Russia-Ukraine war: Ukraine, allies launch initiative to export $150 million worth of grain to vulnerable countries
Ukraine war: EU parliament names Russia a 'state sponsor of terrorism' – but it won't stop the missiles
Russia-Ukraine war: UK says Russia likely removing nuclear warheads from missiles and firing at Ukraine
Afghanistan: Religious, ethnic leaders address girls' education during national gathering
Religious and ethnic leaders in Afghanistan all came together this week in the national unity gathering organized by the Taliban. During the event, the issue of girls’ education was addressed despite having no women in attendance.
Reuters reports that the key issue of girls’ education was addressed during the national unity gathering in Afghanistan organized by the insurgent group. It was the first of such gatherings since the Taliban took control of the country again in August last year after the West’s withdrawal.
The gathering comes amidst concerns by the international community over the group’s policies on women and girls, especially girls’ education. No women were present at the gathering amongst the 3,000 male participants.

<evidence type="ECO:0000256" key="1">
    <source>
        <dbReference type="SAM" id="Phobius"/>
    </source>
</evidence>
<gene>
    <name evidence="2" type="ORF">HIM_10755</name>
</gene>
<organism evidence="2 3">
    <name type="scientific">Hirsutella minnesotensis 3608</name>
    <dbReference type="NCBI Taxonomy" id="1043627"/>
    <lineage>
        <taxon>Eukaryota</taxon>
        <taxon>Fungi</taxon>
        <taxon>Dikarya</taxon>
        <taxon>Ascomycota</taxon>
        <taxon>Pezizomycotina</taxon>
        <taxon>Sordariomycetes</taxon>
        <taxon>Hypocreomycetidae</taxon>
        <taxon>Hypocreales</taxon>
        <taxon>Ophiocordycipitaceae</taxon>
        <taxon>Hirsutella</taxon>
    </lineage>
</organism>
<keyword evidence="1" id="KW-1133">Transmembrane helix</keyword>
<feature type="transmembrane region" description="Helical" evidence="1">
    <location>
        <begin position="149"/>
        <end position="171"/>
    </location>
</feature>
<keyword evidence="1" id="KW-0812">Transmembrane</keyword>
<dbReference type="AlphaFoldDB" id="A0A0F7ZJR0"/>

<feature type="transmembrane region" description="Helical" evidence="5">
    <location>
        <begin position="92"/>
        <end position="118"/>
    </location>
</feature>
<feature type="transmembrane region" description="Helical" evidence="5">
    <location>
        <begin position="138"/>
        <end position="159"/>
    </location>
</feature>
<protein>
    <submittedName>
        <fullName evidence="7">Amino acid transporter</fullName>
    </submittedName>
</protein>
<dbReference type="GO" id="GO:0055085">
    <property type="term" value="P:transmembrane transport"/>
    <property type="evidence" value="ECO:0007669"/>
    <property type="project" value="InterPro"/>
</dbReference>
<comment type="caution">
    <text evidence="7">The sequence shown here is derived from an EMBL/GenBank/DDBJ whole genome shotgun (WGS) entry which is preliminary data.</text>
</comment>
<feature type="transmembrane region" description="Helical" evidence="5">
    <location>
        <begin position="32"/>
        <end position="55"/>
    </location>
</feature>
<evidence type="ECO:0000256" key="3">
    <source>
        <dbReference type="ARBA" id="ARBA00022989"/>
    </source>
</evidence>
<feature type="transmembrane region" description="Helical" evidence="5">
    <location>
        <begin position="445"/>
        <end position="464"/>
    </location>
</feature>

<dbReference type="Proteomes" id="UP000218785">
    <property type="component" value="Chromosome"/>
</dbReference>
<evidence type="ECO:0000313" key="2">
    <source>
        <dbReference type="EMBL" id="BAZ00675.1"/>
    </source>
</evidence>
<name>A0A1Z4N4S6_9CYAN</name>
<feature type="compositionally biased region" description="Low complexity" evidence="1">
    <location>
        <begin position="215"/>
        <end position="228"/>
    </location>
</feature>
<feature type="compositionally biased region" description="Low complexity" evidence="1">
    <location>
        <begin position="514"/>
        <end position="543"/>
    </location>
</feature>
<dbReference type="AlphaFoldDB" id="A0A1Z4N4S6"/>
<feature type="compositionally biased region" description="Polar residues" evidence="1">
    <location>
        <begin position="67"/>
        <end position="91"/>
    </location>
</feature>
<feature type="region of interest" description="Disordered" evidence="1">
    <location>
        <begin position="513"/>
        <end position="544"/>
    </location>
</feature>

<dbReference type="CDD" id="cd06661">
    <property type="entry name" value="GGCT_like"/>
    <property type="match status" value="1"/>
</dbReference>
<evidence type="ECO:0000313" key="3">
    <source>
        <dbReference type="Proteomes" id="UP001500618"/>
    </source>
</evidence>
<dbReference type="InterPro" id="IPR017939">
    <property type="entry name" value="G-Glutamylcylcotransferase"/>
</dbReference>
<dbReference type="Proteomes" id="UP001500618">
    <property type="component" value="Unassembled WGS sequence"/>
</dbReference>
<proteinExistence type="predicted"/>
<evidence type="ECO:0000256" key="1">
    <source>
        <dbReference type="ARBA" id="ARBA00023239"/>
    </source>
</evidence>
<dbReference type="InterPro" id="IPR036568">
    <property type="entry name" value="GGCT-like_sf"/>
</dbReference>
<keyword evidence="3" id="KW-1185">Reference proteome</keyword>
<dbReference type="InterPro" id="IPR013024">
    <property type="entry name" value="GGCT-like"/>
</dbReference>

One attendee at the event that was held in the capital of Kabul, Sayed Nasrullah Waizi of the central Bamiyan province, said girls should be allowed to attend high school. Waizi cited that the girls “will learn and be a good guide for their children in society.”
A spokesperson for the Taliban said the group intends to respect whatever the participants at the gathering decided on girls’ education. However, the final decision would be up to the Taliban’s Supreme Leader, Haibatullah Akhunzada.
Civil society groups have criticized the event for having no female representation. The Taliban’s acting deputy prime minister said women were involved in the event through their male representatives.
Spokesperson Zabihullah Mujahid said women could be included in possible meetings in the future.
During the gathering, Akhunzada, who was in attendance, congratulated the insurgent group for regaining control of Afghanistan since August last year.
“The success of the Afghan jihad is not only a source of pride for Afghans but also for Muslims all over the world,” said Akhunzada, according to the state news outlet Bakhtar News. The reclusive leader, who is based in Kandahar, also received pledges of loyalty from the participants.
Meanwhile, Turkish President Recep Tayyip Erdogan said during a news conference at the end of the NATO Summit in Madrid that Ankara has yet to receive a response from the insurgent group to the proposal that Turkey operate the airport in Kabul with Qatar and the United Arab Emirates.